AMA welcomes new guidelines to protect frontline workers against COVID
The AMA today welcomed the release of updated guidelines on the use of personal protective equipment (PPE) to protect health care workers against aerosol transmission of COVID-19.
The Infection Control Expert Group (ICEG) developed the guidelines in collaboration with the National COVID-19 Clinical Evidence Taskforce Infection Prevention and Control Panel and the Commonwealth Minister for Health in September last year after the AMA expressed its concerns over the lack of protection for health care workers from the risks of aerosol transmission of COVID-19.
AMA President Dr Omar Khorshid said the updated guidelines did much to address the concerns of the medical profession and they were much more explicit on the need for health care workers to be provided with N95/P2 masks when managing patients with confirmed or suspected COVID-19 to protect them against the risks of aerosol transmission.
“Too many health care workers in Australia have been placed at risk of COVID-19 because of the lack of adequate PPE and these new guidelines could not have come soon enough, particularly as Australia still remains at significant risk of outbreaks.
“The new guidelines will help improve safety for health care workers, including those in hotel quarantine, and reduce the risks of future lockdowns caused by staff transmission to the community as we have seen over the past few months.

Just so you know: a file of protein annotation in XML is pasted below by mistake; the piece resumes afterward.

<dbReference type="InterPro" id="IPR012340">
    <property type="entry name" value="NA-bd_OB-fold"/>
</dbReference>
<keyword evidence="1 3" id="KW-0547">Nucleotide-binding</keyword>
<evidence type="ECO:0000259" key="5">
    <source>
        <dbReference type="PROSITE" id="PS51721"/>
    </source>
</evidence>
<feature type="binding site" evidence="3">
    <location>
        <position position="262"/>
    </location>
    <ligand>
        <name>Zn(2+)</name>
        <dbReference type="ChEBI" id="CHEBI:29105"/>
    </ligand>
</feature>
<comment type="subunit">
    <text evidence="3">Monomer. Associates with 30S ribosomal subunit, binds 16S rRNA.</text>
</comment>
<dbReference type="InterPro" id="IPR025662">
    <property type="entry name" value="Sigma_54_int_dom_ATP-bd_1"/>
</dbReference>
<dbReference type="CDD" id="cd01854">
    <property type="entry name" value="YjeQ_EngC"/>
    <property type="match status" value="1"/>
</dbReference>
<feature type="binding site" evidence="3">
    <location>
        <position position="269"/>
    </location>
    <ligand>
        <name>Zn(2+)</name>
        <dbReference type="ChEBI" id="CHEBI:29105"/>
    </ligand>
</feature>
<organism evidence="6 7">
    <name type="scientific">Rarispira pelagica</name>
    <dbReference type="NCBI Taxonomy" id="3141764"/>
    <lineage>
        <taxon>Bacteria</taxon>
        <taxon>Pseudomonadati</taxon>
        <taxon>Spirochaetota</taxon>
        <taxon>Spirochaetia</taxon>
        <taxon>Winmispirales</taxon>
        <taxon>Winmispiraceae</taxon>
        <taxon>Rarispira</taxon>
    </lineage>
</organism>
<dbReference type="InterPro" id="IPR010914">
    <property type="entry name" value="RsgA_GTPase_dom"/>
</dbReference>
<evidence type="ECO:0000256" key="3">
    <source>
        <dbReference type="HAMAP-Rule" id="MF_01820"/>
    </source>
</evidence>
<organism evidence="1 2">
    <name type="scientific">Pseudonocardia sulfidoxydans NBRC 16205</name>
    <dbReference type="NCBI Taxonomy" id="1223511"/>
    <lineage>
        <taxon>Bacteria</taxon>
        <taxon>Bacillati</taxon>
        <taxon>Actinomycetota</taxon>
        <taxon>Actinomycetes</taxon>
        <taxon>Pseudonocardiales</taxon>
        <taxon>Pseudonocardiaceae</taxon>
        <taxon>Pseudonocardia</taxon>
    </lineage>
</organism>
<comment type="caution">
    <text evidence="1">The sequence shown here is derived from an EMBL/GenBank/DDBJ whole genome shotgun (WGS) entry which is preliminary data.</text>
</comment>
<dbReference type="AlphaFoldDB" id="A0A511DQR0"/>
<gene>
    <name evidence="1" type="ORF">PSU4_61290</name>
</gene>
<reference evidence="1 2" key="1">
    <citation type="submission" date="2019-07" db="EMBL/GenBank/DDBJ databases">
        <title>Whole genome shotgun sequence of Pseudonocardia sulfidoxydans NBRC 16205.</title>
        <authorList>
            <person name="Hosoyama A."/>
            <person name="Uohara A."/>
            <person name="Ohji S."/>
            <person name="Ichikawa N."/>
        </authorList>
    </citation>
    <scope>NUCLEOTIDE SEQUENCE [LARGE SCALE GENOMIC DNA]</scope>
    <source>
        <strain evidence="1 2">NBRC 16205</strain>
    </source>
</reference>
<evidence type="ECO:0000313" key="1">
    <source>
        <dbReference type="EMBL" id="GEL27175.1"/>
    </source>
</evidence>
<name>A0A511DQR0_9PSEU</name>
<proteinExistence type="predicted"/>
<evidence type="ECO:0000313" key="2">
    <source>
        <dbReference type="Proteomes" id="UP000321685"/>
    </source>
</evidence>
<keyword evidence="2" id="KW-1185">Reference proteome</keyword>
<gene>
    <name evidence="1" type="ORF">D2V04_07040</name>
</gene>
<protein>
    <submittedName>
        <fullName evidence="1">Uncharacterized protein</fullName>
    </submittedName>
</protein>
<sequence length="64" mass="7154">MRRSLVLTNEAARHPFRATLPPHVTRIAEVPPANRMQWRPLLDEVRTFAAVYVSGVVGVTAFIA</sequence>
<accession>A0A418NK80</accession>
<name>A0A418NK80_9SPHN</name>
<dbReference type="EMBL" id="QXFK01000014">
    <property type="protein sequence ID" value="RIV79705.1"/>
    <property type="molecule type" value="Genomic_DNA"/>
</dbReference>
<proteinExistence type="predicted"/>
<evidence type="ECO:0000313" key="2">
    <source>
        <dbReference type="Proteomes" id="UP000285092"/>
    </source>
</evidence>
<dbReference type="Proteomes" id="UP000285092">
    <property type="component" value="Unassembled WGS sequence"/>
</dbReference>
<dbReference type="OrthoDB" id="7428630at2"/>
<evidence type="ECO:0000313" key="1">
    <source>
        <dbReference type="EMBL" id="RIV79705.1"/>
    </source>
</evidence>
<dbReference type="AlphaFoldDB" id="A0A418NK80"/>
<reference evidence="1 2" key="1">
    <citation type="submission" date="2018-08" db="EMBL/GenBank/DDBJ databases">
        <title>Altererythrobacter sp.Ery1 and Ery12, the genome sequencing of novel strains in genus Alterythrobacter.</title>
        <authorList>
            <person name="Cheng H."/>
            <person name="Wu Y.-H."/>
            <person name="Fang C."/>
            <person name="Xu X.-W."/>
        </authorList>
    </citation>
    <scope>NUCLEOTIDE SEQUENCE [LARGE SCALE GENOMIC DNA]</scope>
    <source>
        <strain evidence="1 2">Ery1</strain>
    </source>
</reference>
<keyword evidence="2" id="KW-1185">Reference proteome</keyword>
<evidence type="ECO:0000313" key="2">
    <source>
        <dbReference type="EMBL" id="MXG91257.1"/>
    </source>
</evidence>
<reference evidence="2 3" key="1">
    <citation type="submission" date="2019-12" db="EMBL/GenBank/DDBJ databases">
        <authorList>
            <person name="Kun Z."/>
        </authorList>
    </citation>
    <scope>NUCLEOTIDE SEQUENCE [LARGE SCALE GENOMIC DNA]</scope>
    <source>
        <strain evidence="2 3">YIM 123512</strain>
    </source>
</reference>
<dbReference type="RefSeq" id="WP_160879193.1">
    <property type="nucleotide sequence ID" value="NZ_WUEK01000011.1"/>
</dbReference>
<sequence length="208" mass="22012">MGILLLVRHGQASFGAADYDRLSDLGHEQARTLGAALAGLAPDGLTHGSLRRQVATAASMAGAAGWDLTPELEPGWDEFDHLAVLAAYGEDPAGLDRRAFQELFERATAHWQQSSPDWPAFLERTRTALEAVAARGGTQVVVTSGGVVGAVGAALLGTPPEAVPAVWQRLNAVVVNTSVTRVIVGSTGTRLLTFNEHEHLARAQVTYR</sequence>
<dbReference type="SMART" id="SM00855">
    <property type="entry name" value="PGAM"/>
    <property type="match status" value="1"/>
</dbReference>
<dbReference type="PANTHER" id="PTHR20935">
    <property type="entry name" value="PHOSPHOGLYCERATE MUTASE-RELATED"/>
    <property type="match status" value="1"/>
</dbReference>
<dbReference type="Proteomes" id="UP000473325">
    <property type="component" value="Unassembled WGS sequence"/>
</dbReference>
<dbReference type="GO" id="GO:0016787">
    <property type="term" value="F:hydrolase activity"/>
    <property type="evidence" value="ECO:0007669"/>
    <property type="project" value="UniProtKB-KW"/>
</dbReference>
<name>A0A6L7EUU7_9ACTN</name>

“With better PPE and the vaccination of frontline health workers they will now feel much safer at work and no longer worry about passing on this virus to their family and friends.”
The National COVID-19 Clinical Evidence Taskforce Infection Prevention and Control Panel was formed to give specific expert advice on infection control and prevention in health care workplaces and brought together experts in their fields, including workplace health and safety.
ICEG was established well before the COVID-19 pandemic and was never set up to provide advice on what has always been a workplace safety issue. This collaboration has allowed it to draw on much-needed expertise, particularly around workplace risks of transmission.
The updated ICEG guidelines follow the release by the Australian Commission on Safety and Quality in Health Care of an update to its Preventing and Controlling Infections Standard, which were reviewed in response to the COVID-19 pandemic.